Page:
The Sound of SLU this Semester


Photo courtesy of KSLU.

When Sophie Mueller and Mary Wilton, co-presidents of KSLU, are asked to describe the average KSLU member, they look at each other and laugh.

“Well I would say there’s a stigma that we are either very pretentious or just a very specific type – you know, rolling around in our jean jackets. Really it’s so diverse and everyone is very accepting,” said Wilton.

Mueller agreed when she shared how KSLU has allowed her to find community at SLU. “For me at least, it’s another form of self expression. Like I’m not a writer or an artist by any means, but when I send you a playlist, that’s how you know and that’s how I show that I care about you. I think KSLU is a lot of people who care about music and what it’s done for them and how it builds community.”

KSLU is SLU’s sole campus radio station, and it provides an open platform for students to DJ their own music and talk shows. Mueller and Wilton did concede that most KSLU members have a shared fashion style or aesthetic, akin to a fraternity or sorority. But at the end of the day, KSLU members all have their own unique music tastes.

In looking at what programming KSLU offered last year, you can see that’s true. Rock music offerings such as “Don’t Call me Punk” or jazz shows like “Citizen’s Arrest” were just a few threads that made up the vibrant fabric of KSLU’s schedule.

But if there is one thing that unites the wide variety of niche shows of KSLU, it is that many focus on “vibes” rather than genre. Shows such as “Unpeeled” or “Ambiguity” offer spaces where hosts can share whatever music has most recently been speaking to them. Unlimited by the constraints of genre or era, many KSLU shows highlight the flowing and ever-changing experience of being a college student in 2020.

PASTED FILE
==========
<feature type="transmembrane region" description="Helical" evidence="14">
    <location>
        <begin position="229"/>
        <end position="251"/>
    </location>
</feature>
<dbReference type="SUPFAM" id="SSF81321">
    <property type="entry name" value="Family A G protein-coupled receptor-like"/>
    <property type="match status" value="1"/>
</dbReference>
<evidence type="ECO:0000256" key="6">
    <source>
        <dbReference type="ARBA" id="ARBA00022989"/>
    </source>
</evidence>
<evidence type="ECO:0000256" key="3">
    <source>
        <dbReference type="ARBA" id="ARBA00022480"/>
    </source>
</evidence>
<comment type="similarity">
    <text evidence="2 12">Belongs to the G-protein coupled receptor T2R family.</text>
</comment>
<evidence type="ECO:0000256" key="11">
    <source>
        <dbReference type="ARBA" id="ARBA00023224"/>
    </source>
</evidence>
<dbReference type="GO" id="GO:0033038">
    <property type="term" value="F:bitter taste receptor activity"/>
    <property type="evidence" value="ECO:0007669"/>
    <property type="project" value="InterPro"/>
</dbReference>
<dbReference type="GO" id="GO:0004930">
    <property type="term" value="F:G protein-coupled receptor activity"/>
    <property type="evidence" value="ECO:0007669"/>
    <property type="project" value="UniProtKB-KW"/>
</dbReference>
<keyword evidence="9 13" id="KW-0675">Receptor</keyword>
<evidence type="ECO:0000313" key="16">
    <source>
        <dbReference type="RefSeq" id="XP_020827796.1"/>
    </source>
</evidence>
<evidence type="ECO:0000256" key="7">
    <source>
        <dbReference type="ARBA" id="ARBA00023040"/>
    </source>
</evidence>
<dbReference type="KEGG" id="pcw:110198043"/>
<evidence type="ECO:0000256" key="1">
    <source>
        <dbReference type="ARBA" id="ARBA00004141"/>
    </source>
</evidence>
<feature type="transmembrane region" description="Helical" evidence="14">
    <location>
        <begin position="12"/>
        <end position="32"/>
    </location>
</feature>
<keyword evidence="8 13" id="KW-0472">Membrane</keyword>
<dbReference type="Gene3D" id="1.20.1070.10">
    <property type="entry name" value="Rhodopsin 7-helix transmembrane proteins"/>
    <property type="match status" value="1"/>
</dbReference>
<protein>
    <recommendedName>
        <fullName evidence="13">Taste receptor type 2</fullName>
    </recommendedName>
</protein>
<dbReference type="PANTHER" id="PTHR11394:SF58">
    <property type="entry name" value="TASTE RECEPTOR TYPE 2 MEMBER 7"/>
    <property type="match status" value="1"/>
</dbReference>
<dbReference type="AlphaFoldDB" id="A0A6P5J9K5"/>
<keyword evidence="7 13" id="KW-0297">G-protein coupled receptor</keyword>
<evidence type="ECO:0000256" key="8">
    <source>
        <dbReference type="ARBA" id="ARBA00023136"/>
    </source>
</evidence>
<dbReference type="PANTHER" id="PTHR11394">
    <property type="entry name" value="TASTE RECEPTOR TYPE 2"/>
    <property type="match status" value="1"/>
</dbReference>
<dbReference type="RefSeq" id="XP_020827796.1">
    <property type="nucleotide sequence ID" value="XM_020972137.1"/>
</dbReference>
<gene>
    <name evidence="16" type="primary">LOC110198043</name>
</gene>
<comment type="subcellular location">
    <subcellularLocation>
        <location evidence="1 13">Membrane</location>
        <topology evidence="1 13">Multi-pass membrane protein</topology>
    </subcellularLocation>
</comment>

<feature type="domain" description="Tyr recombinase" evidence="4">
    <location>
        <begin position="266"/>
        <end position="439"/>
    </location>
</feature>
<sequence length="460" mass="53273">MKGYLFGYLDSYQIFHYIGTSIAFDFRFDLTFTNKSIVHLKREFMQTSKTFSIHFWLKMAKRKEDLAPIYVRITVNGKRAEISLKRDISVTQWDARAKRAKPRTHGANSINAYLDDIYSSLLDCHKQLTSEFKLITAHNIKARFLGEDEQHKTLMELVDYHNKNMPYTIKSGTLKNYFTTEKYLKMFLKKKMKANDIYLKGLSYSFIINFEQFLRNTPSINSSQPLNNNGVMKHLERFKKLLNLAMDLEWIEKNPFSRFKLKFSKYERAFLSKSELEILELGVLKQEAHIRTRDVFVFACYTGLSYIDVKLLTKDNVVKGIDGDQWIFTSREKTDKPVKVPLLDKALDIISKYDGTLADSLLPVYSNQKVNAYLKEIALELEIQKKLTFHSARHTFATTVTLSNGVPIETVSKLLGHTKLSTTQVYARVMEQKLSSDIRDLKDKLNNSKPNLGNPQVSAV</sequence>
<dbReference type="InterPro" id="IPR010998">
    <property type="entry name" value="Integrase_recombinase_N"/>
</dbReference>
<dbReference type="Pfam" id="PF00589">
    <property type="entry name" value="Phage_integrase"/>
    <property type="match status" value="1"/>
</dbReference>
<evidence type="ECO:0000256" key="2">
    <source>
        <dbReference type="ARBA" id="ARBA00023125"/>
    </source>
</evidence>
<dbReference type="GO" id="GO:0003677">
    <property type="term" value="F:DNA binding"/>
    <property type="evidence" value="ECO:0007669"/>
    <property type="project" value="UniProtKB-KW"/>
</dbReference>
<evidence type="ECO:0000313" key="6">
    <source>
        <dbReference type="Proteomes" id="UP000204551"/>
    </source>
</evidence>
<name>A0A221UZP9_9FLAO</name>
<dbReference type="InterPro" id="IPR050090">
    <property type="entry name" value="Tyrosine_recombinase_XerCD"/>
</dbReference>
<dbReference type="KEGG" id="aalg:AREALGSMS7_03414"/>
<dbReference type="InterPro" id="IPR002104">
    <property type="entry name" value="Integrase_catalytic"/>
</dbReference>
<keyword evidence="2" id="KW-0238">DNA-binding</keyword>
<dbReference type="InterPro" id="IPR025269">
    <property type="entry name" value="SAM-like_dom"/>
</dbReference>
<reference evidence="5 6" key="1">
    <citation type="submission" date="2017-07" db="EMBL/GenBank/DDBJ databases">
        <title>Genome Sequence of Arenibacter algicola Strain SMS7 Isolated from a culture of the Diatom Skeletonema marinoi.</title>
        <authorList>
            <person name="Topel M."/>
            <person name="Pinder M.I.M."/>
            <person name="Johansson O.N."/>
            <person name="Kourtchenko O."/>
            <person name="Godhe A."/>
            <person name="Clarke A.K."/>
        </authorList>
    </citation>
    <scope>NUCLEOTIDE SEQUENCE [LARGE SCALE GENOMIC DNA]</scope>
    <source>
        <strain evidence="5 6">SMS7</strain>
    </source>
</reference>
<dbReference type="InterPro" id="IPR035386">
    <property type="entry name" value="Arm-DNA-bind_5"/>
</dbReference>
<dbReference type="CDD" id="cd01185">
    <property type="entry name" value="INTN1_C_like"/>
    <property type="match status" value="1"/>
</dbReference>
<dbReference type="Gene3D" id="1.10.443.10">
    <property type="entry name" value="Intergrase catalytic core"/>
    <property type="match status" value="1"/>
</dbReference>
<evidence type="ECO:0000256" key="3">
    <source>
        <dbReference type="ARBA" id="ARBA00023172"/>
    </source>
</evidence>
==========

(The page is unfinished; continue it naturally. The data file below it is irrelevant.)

While Mueller and Wilton do have a love for their community and the “vibes” that they create, they must also focus on the business and logistical side of the campus radio station.

“Visibility has been the biggest roadblock, but it has improved,” says Wilton. The co-presidents agree that the campus presence of KSLU is completely different now than it was three years ago when they were first-year students. Mueller adds that this growth can be attributed to KSLU hosting events like spring shows, open mic nights and Rock the Clock, where KSLU plays music publicly and loudly at the Clock Tower.

KSLU, like many student organizations this semester, is facing roadblocks during the pandemic, like how to safely broadcast from their studio or how to keep their equipment clean. Mueller says that KSLU still plans on “creating events that are not necessarily centered around music, creating other opportunities to build community.”

Part of that endeavor centers around some virtual KSLU programming. “Already Bored,” a Pitchfork-esque music blog sponsored by KSLU that Wilton describes as “an outlet for people to write what they want about music.” It hasn’t seen much use in the past, but the co-presidents say they could see it gain more traction among the student body this semester.

But if there is one thing that Mueller and Wilton want to share with SLU students, it’s a phrase that the two found on a poster in the KSLU archives:

“Rush KSLU—where the friends come free”

KSLU can be listened to on their website and their music blog, Already Bored, can be found at